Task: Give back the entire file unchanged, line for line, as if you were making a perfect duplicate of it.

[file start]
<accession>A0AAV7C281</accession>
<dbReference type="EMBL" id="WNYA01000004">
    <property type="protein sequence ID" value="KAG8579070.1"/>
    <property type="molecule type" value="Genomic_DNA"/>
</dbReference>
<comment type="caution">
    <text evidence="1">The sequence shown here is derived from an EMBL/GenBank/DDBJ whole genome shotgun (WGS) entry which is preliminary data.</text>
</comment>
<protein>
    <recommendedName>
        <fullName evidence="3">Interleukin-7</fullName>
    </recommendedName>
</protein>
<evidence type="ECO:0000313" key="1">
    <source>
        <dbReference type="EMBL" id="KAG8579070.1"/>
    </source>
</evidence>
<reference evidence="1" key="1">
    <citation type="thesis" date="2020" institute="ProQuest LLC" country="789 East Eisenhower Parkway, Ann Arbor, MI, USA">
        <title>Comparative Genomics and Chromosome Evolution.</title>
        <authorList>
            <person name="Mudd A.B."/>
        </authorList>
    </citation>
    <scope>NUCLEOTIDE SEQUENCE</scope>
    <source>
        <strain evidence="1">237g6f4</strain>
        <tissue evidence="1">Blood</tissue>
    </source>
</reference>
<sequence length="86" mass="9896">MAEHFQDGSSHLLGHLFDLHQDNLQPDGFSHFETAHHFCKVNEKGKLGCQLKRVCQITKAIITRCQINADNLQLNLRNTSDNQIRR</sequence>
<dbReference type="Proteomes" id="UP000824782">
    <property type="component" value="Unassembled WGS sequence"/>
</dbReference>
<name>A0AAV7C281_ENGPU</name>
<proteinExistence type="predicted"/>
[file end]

<accession>A0AAV7C281</accession>
<dbReference type="EMBL" id="WNYA01000004">
    <property type="protein sequence ID" value="KAG8579070.1"/>
    <property type="molecule type" value="Genomic_DNA"/>
</dbReference>
<comment type="caution">
    <text evidence="1">The sequence shown here is derived from an EMBL/GenBank/DDBJ whole genome shotgun (WGS) entry which is preliminary data.</text>
</comment>
<protein>
    <recommendedName>
        <fullName evidence="3">Interleukin-7</fullName>
    </recommendedName>
</protein>
<evidence type="ECO:0000313" key="1">
    <source>
        <dbReference type="EMBL" id="KAG8579070.1"/>
    </source>
</evidence>
<reference evidence="1" key="1">
    <citation type="thesis" date="2020" institute="ProQuest LLC" country="789 East Eisenhower Parkway, Ann Arbor, MI, USA">
        <title>Comparative Genomics and Chromosome Evolution.</title>
        <authorList>
            <person name="Mudd A.B."/>
        </authorList>
    </citation>
    <scope>NUCLEOTIDE SEQUENCE</scope>
    <source>
        <strain evidence="1">237g6f4</strain>
        <tissue evidence="1">Blood</tissue>
    </source>
</reference>
<sequence length="86" mass="9896">MAEHFQDGSSHLLGHLFDLHQDNLQPDGFSHFETAHHFCKVNEKGKLGCQLKRVCQITKAIITRCQINADNLQLNLRNTSDNQIRR</sequence>
<dbReference type="Proteomes" id="UP000824782">
    <property type="component" value="Unassembled WGS sequence"/>
</dbReference>
<name>A0AAV7C281_ENGPU</name>
<proteinExistence type="predicted"/>